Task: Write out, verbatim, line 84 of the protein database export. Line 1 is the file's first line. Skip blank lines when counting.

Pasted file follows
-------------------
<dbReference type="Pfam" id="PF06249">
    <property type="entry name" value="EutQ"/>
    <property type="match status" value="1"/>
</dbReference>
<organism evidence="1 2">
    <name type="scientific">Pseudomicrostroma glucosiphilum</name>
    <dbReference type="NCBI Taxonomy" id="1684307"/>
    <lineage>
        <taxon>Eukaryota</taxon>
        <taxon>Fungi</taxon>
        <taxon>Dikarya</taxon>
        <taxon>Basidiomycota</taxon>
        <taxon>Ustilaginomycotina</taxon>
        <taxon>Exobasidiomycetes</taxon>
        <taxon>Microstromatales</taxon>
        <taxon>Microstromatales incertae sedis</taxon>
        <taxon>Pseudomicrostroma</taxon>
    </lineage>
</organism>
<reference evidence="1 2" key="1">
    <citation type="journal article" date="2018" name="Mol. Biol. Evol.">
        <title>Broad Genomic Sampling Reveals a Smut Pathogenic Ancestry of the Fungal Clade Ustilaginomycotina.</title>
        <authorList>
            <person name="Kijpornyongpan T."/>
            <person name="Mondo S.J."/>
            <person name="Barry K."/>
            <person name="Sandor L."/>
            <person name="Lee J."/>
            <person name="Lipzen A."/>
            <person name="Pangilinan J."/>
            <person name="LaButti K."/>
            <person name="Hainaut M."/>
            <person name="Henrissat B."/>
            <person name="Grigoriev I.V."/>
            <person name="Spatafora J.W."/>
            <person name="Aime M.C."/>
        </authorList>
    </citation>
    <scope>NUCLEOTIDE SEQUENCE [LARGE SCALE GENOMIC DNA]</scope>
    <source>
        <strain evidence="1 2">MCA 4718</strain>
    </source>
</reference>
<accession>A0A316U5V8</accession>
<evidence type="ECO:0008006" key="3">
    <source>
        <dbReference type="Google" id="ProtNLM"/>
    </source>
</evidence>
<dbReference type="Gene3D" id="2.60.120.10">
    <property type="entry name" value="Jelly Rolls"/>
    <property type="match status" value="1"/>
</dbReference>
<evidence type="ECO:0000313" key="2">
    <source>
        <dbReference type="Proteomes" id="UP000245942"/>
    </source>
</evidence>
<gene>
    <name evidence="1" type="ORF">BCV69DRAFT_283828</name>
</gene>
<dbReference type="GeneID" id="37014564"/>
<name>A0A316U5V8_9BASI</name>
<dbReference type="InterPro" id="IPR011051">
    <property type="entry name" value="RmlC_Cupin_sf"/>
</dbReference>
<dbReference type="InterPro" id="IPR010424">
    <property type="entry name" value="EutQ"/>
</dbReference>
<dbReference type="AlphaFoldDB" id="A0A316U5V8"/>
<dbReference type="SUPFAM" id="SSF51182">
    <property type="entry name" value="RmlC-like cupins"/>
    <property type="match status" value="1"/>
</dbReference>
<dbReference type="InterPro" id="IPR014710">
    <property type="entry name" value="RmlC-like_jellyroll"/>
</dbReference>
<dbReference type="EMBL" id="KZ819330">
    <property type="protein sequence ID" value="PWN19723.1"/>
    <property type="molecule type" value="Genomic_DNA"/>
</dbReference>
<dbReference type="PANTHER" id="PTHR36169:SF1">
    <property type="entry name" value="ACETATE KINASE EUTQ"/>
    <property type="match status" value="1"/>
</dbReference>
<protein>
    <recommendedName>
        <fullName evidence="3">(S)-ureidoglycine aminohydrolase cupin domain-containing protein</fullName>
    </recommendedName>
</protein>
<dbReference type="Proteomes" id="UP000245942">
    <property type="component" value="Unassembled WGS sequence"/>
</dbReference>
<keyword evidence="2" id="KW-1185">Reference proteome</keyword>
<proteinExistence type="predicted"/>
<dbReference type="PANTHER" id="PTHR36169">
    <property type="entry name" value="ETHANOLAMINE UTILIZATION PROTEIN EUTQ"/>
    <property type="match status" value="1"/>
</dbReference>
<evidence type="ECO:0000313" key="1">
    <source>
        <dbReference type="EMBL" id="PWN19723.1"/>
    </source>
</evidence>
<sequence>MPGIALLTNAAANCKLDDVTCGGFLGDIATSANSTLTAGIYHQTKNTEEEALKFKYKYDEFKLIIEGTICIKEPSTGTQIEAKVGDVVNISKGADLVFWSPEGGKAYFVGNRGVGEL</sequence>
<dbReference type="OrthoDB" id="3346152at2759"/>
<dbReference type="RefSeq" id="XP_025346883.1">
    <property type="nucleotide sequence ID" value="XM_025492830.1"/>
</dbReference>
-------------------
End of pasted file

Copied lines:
    <property type="match status" value="1"/>